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  15. Ronnie Hawkins (2001). Stem Cell Research And Respect For Life. Florida Philosophical Review 1 (1):49-62.
    This paper queries why we are more reluctant to perform stem cell research on human than on nonhuman embryos, given their remarkable similarities together with the former's greater promise for addressing human illnesses. I begin by examining two leading arguments for prohibiting stem cell research on human embryos. The first type of argument suggests that we should not interfere with the potential for human life. This argument, advanced in different ways by both utilitarians and religious believers, inadequately grapples with the (...)
     
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  16. Ronnie Hawkins (2000). The Millennium Bug - in Retrospect. Ethics, Place and Environment 3 (3):299 – 301.
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  17. Ronnie Hawkins (1999). Waiting for the Millennium Bug. Philosophy and Geography 2 (2):267 – 274.
    With increasing appreciation that the Y2K problem may turn out to have unpredictable and potentially far-reaching effects, we are faced with what in some ways resembles the looming global ecological crisis, only this time what is at stake are not vital ecosystem services but rather the vital structures of our highly complex socially constructed reality—and this time we have a date-certain deadline for the onset of the crisis. Regardless of what actually happens when the calendar turns from 1999 to 2000, (...)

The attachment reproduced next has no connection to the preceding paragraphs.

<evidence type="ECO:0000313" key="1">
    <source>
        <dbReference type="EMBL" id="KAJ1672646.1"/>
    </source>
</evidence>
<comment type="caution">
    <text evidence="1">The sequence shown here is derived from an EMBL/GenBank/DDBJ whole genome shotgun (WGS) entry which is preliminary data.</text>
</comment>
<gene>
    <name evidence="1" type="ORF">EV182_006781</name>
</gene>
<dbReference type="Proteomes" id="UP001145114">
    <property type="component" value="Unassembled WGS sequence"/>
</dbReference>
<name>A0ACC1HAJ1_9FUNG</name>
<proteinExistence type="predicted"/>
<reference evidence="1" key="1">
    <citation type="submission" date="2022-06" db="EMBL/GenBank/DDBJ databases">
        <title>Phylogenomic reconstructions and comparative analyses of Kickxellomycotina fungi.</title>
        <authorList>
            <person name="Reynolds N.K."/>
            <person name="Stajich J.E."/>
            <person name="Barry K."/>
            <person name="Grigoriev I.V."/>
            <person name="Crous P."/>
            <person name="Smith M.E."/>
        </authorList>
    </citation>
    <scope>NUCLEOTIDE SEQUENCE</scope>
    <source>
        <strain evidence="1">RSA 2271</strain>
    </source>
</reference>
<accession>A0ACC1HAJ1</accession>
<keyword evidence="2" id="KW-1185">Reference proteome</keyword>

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  18. Ronnie Zoe Hawkins (1998). Ecofeminism and Nonhumans: Continuity, Difference, Dualism, and Domination. Hypatia 13 (1):158 - 197.
    The dualistic structures permeating western culture emphasize radical discontinuity between humans and nonhumans, but receptive attention to nonhuman others discloses both continuity and difference prevailing between other forms of life and our own. Recognizing that agency and subjectivity abound within nature alerts us to our potential for dominating and oppressing nonhuman others, as individuals and as groups. Reciprocally, seeing ourselves as biological beings may facilitate reconstructing our social reality to undo such destructive relationships.